Injured, But Signed a Waiver. Do I have a Legal Leg to Stand On?

Posted By: Tony Baratta | January 21st, 2016

My son has a school trip, but he can’t go unless I sign a waiver of liability.  I need to sign a waiver before I can enjoy the rides at any amusement park.  To exercise at the gym, a waiver comes along with it.  Check out the back of the ticket to a Phillies, Eagles or 76ers game.  Yep, you’ll see a waiver.   These waivers intend to insulate the venue and their employees from liability for personal injury you might suffer.

So, if the school bus driving your kid to the Art Museum crashes and your child is hurt, or a trainer at the gym asks you to do a routine that causes you a heart attack, or you get hit in the head with a hockey puck at a Flyers game, can you make a claim for the harms and losses caused by your injury?

 The answer is not always “NO” despite the fact that you signed a waiver of liability.

The liability waiver will be enforceable if the venue/sponsor of activity proves 3 things in a fact intensive inquiry:

1. That the person injured was aware of and understood the waiver.  The questions that should be considered in evaluating this include whether the writing was small and unnoticeable or what is large, highlighted and buttressed with other similar written warnings?  Was it signed?  And by whom was it signed?  Under what circumstances was it signed?  In short, the questions would elicit whether a reasonable person in the victim’s shoes would have been aware and understood the waiver.

 2. That the waiver is an enforceable contract.  An enforceable contract requires an agreement between individuals, for which there consideration offered and accepted by nature of the waiver (it cannot be an adhesion contract in which the only recourse to the signer is rejection of the transaction), the intent of the parties must be spelled out and the agreed upon terms cannot violate public policy (e.g. can’t agree to waive liability for a physical assault). 

 3. The language of the waiver specifically absolves the exact type of liability producing conduct causing injury.  For example, did the liability waiver specifically preclude a claim against the bus company for its driver’s negligence or for the failure to properly maintain the bus?  Did it waive a claim against the school for failing to hire a bus company with a safe driving record?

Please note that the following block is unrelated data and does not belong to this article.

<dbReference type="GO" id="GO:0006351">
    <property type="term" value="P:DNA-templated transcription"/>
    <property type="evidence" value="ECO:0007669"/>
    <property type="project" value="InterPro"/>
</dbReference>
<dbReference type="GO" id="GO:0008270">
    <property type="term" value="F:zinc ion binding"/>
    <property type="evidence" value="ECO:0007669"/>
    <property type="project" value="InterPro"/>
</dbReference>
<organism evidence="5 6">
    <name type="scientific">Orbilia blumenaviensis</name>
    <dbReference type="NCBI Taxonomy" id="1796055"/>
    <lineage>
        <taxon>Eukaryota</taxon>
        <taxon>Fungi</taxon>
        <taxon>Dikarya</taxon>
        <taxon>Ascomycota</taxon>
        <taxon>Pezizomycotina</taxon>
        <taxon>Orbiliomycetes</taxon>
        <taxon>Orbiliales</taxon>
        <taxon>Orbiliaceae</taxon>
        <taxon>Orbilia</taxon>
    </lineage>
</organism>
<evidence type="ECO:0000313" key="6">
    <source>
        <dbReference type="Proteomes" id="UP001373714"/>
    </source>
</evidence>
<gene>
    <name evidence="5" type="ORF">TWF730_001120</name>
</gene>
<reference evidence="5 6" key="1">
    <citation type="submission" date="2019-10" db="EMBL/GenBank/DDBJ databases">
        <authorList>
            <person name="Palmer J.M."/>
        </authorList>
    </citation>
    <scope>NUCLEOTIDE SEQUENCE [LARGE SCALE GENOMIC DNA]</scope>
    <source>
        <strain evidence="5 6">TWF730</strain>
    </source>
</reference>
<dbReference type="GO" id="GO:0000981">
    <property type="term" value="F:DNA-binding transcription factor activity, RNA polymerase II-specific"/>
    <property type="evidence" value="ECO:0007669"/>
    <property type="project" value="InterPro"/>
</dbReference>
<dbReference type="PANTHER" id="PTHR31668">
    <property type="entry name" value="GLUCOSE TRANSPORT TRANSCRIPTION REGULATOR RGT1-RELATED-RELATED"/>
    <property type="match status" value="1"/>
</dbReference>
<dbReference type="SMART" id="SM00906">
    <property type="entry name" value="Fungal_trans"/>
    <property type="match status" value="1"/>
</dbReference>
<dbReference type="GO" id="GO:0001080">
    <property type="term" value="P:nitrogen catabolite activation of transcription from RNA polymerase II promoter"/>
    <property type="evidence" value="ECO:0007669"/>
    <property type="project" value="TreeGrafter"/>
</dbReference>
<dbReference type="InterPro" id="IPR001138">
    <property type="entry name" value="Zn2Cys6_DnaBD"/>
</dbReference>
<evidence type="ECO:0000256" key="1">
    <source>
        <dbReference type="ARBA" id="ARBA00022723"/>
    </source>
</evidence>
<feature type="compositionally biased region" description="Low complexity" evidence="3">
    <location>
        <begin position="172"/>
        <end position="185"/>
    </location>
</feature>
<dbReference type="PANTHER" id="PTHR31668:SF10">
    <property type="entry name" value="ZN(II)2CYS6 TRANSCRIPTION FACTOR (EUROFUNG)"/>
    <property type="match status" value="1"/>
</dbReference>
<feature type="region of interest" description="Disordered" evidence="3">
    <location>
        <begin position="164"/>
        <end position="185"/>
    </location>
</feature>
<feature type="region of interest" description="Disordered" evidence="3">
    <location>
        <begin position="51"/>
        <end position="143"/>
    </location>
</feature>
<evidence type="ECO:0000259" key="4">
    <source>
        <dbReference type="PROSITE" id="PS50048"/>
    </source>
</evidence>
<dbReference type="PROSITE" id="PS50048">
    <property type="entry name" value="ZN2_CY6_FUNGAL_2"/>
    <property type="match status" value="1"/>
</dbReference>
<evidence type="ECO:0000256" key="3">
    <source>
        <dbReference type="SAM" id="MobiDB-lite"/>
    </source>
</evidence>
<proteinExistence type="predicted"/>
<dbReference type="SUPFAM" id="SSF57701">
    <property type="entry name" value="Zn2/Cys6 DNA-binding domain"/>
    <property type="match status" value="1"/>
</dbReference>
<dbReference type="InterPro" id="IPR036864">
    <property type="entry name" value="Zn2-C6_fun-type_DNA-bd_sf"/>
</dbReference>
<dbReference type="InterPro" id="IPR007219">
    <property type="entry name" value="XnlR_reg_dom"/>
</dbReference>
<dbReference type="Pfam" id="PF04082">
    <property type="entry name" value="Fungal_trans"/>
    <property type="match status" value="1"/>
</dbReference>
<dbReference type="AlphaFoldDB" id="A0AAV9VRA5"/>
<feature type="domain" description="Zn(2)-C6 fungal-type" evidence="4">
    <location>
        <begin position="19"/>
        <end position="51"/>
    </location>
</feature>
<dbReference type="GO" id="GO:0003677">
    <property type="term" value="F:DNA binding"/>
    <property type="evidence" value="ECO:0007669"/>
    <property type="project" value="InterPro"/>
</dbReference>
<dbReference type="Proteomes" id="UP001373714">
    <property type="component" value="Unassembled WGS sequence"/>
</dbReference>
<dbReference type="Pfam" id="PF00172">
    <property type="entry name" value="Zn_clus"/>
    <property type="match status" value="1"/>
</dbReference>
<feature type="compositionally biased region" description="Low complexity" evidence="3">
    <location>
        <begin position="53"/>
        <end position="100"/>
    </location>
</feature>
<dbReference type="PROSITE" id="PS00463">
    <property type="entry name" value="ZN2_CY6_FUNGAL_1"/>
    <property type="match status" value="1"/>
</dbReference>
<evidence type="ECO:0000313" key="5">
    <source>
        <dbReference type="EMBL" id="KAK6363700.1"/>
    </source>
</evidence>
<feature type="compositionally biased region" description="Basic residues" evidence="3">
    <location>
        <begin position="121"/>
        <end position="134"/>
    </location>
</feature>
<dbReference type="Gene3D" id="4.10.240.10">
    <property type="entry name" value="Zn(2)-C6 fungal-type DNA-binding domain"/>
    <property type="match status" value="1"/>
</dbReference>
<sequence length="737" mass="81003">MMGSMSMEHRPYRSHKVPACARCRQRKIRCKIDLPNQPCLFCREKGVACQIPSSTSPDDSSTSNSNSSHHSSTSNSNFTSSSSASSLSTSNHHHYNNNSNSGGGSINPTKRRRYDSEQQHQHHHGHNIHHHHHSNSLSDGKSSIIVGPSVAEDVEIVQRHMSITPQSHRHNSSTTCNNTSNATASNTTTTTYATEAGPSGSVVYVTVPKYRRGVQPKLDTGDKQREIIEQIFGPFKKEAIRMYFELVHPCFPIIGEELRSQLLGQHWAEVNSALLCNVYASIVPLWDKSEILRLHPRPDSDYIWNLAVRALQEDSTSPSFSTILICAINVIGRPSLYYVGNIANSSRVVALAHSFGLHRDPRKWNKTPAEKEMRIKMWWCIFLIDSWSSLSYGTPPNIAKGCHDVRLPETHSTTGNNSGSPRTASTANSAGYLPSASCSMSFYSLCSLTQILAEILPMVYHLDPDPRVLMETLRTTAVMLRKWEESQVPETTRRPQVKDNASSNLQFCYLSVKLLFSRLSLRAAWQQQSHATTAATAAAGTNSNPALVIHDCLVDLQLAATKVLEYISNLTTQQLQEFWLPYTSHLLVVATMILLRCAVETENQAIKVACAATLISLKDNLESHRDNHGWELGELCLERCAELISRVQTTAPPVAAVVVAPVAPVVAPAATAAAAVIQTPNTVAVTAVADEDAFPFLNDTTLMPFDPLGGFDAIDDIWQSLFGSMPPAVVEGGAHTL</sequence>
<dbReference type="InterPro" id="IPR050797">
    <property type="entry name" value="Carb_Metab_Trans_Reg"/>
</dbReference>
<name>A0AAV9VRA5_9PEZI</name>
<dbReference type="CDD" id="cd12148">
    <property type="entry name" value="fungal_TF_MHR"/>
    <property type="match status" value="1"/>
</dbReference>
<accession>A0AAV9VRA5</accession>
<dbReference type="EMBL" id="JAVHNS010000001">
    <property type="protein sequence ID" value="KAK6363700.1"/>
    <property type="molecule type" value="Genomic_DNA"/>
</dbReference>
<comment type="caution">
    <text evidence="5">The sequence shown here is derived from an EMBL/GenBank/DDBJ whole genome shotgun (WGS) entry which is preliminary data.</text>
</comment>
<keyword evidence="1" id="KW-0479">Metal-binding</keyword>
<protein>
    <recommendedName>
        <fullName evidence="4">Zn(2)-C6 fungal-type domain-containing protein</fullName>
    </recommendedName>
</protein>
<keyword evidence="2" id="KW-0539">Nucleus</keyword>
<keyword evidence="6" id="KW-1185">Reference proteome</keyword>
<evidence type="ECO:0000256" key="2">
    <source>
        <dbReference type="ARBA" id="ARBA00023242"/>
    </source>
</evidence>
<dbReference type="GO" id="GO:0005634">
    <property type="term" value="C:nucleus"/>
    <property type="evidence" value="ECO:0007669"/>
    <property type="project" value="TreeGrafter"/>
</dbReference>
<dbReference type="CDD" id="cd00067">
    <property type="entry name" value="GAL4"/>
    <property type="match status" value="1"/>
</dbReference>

Much investigation must be done to evaluate whether a liability waiver acts to preclude a claim for any injury caused.  It is important that if you or a loved one are seriously injured during an event for which you signed a liability waiver, that you engage legal counsel to advise whether the waiver bars a potential claim.      

Tony Baratta is a trial attorney in Huntingdon Valley, PA who represents clients who have been seriously injured including due to medical mistakes. Tony is the founding partner of Baratta, Russell, & Baratta and on the board for the Philadelphia VIP. Tony is a Nationally Certified Civil Trial Advocate, AV Rated Preeminent by Martindale-Hubbel and a member of the Pennsylvania Brain Injury Association (BPIA).

About the Author

Tony Baratta is a trial attorney in Huntingdon Valley, PA who represents clients who have been seriously injured. Tony is the founding partner of Baratta, Russell, & Baratta and a member of the Pennsylvania Brain Injury Association (BPIA). Tony is on the board for the Philadelphia VIP, member of the Million Dollar Advocates Forum for trial attorneys, voted one of Philadelphia’s Super Lawyers for the past 13 years and 2018 recipient of the First Judicial District Pro Bono Award for the Civil Trial Division.

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